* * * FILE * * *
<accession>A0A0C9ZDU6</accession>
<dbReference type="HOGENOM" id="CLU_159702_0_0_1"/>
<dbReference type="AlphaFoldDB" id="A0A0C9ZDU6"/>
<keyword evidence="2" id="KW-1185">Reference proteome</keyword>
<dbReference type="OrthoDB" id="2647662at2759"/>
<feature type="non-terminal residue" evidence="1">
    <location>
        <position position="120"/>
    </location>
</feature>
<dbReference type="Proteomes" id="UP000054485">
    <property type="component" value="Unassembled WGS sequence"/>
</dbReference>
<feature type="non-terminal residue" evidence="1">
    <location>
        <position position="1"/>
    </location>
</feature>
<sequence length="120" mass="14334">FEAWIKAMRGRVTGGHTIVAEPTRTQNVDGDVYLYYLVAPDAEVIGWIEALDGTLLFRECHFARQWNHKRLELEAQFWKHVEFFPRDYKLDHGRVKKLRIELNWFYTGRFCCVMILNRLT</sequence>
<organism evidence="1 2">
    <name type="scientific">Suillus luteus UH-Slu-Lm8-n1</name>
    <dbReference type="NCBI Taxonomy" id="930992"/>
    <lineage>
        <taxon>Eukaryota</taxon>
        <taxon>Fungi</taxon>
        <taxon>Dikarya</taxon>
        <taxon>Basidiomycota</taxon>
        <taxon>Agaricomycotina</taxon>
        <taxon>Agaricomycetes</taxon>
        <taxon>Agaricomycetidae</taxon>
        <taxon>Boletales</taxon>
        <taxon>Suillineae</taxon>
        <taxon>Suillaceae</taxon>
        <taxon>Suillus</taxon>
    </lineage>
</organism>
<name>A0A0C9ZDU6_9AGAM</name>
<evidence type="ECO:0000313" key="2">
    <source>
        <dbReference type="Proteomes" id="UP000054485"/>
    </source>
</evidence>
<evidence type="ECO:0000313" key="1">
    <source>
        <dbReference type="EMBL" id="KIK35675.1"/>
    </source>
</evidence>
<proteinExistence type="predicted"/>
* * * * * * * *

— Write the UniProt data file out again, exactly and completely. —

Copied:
<accession>A0A0C9ZDU6</accession>
<dbReference type="HOGENOM" id="CLU_159702_0_0_1"/>
<dbReference type="AlphaFoldDB" id="A0A0C9ZDU6"/>
<keyword evidence="2" id="KW-1185">Reference proteome</keyword>
<dbReference type="OrthoDB" id="2647662at2759"/>
<feature type="non-terminal residue" evidence="1">
    <location>
        <position position="120"/>
    </location>
</feature>
<dbReference type="Proteomes" id="UP000054485">
    <property type="component" value="Unassembled WGS sequence"/>
</dbReference>
<feature type="non-terminal residue" evidence="1">
    <location>
        <position position="1"/>
    </location>
</feature>
<sequence length="120" mass="14334">FEAWIKAMRGRVTGGHTIVAEPTRTQNVDGDVYLYYLVAPDAEVIGWIEALDGTLLFRECHFARQWNHKRLELEAQFWKHVEFFPRDYKLDHGRVKKLRIELNWFYTGRFCCVMILNRLT</sequence>
<organism evidence="1 2">
    <name type="scientific">Suillus luteus UH-Slu-Lm8-n1</name>
    <dbReference type="NCBI Taxonomy" id="930992"/>
    <lineage>
        <taxon>Eukaryota</taxon>
        <taxon>Fungi</taxon>
        <taxon>Dikarya</taxon>
        <taxon>Basidiomycota</taxon>
        <taxon>Agaricomycotina</taxon>
        <taxon>Agaricomycetes</taxon>
        <taxon>Agaricomycetidae</taxon>
        <taxon>Boletales</taxon>
        <taxon>Suillineae</taxon>
        <taxon>Suillaceae</taxon>
        <taxon>Suillus</taxon>
    </lineage>
</organism>
<name>A0A0C9ZDU6_9AGAM</name>
<evidence type="ECO:0000313" key="2">
    <source>
        <dbReference type="Proteomes" id="UP000054485"/>
    </source>
</evidence>
<evidence type="ECO:0000313" key="1">
    <source>
        <dbReference type="EMBL" id="KIK35675.1"/>
    </source>
</evidence>
<proteinExistence type="predicted"/>